From The Collaborative International Dictionary of English v.0.48:

Reliable \Re*li"a*ble\ (r?-l?"?-b'l), a.
   Suitable or fit to be relied on; worthy of dependance or
   reliance; trustworthy. "A reliable witness to the truth of
   the miracles." --A. Norton.
   [1913 Webster]

         The best means, and most reliable pledge, of a higher
         object.                                  --Coleridge.
   [1913 Webster]

         According to General Livingston's humorous account, his
         own village of Elizabethtown was not much more
         reliable, being peopled in those agitated times by
         "unknown, unrecommended strangers, guilty-looking
         Tories, and very knavish Whigs."         --W. Irving.
   [1913 Webster]

   Note: Some authors take exception to this word, maintaining
         that it is unnecessary, and irregular in formation. It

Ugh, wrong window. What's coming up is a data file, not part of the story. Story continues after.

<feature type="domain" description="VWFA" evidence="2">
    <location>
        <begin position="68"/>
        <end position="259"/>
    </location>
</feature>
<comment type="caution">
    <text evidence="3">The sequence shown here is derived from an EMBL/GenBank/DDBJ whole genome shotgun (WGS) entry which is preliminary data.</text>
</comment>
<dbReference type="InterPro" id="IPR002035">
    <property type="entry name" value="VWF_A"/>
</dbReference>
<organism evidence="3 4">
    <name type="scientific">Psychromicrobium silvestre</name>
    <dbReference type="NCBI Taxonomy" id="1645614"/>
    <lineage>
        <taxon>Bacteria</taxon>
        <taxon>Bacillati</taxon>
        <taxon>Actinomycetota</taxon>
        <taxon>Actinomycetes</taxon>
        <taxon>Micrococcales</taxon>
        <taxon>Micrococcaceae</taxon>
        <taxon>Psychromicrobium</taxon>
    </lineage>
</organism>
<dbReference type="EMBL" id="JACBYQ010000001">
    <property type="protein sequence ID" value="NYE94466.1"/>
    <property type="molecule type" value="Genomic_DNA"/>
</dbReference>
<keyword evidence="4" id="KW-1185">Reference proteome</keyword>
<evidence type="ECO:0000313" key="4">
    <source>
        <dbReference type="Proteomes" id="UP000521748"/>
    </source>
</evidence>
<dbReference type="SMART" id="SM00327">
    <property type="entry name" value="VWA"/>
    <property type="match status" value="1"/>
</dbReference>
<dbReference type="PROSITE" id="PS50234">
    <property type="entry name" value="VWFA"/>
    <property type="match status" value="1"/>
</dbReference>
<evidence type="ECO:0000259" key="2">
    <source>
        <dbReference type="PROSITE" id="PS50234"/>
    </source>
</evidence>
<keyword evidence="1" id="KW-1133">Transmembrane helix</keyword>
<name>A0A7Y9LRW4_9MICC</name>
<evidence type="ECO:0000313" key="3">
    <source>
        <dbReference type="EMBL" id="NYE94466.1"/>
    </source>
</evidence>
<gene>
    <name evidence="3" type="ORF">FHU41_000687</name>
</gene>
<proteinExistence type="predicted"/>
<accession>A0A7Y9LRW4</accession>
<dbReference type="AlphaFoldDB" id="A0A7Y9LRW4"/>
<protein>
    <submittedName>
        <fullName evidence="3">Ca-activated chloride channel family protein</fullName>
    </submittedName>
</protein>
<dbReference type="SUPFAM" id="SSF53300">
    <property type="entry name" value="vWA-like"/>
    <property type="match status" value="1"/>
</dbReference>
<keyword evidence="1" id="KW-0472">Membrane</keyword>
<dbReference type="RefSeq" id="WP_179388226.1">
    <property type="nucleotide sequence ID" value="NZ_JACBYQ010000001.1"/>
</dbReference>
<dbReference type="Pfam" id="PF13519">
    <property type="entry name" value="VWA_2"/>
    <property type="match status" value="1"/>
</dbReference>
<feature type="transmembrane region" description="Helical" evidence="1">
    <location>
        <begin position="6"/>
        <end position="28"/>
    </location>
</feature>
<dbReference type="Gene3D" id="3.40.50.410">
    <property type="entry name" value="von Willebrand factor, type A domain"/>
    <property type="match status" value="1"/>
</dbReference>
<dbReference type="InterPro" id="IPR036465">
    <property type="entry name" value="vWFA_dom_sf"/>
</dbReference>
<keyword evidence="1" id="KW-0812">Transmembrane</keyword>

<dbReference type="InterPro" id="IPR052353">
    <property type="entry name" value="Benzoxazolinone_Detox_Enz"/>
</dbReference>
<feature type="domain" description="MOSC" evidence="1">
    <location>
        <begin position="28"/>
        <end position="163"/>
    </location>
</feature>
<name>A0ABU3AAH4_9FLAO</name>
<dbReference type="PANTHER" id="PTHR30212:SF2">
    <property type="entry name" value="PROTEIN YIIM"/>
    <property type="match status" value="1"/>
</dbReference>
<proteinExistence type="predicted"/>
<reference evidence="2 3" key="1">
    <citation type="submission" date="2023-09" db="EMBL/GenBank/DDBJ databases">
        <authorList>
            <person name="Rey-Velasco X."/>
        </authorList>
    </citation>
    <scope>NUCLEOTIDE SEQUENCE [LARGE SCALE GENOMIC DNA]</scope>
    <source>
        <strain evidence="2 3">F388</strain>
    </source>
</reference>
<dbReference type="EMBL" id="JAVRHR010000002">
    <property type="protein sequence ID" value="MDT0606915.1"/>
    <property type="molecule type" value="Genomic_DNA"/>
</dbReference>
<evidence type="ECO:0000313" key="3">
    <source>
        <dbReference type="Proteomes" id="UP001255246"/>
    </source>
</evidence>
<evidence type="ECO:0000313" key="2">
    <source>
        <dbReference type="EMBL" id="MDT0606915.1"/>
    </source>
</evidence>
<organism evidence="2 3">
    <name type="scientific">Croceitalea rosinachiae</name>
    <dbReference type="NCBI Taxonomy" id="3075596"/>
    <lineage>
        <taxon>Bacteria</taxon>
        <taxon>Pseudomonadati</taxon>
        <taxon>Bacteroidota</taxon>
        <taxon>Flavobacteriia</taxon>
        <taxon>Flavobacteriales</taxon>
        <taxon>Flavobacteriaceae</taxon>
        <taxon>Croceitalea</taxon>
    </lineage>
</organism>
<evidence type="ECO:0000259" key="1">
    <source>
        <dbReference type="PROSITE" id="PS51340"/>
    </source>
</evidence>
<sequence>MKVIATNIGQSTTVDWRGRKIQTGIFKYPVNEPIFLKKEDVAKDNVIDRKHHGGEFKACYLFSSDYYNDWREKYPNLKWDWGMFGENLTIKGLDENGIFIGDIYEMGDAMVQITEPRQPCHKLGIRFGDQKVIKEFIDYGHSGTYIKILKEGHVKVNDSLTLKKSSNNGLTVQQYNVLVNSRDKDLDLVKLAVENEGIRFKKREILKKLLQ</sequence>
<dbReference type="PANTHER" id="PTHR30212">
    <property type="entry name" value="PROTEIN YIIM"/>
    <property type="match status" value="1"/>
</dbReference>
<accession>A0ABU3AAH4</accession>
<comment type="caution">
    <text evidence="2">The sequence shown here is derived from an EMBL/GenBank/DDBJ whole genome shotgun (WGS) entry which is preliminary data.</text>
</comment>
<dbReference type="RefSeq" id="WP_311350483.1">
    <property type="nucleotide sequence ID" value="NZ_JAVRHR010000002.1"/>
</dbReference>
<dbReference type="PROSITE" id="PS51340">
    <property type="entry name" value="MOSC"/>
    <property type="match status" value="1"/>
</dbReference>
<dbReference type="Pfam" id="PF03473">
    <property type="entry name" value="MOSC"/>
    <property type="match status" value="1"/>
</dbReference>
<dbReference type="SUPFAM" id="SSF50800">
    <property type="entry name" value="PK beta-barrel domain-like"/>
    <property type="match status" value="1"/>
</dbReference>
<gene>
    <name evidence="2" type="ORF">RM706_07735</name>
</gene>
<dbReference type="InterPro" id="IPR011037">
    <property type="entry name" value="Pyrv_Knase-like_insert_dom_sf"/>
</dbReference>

is, however, sanctioned by the practice of many careful
         writers as a most convenient substitute for the phrase
         to be relied upon, and a useful synonym for
         trustworthy, which is by preference applied to persons,
         as reliable is to things, such as an account,
         statement, or the like. The objection that adjectives
         derived from neuter verbs do not admit of a passive
         sense is met by the citation of laughable, worthy of
         being laughed at, from the neuter verb to laugh;
         available, fit or able to be availed of, from the
         neuter verb to avail; dispensable, capable of being
         dispensed with, from the neuter verb to dispense. Other
         examples might be added.
         [1913 Webster] -- Re*li"a*ble*ness, n. --
         Re*li"a*bly, adv.
         [1913 Webster]
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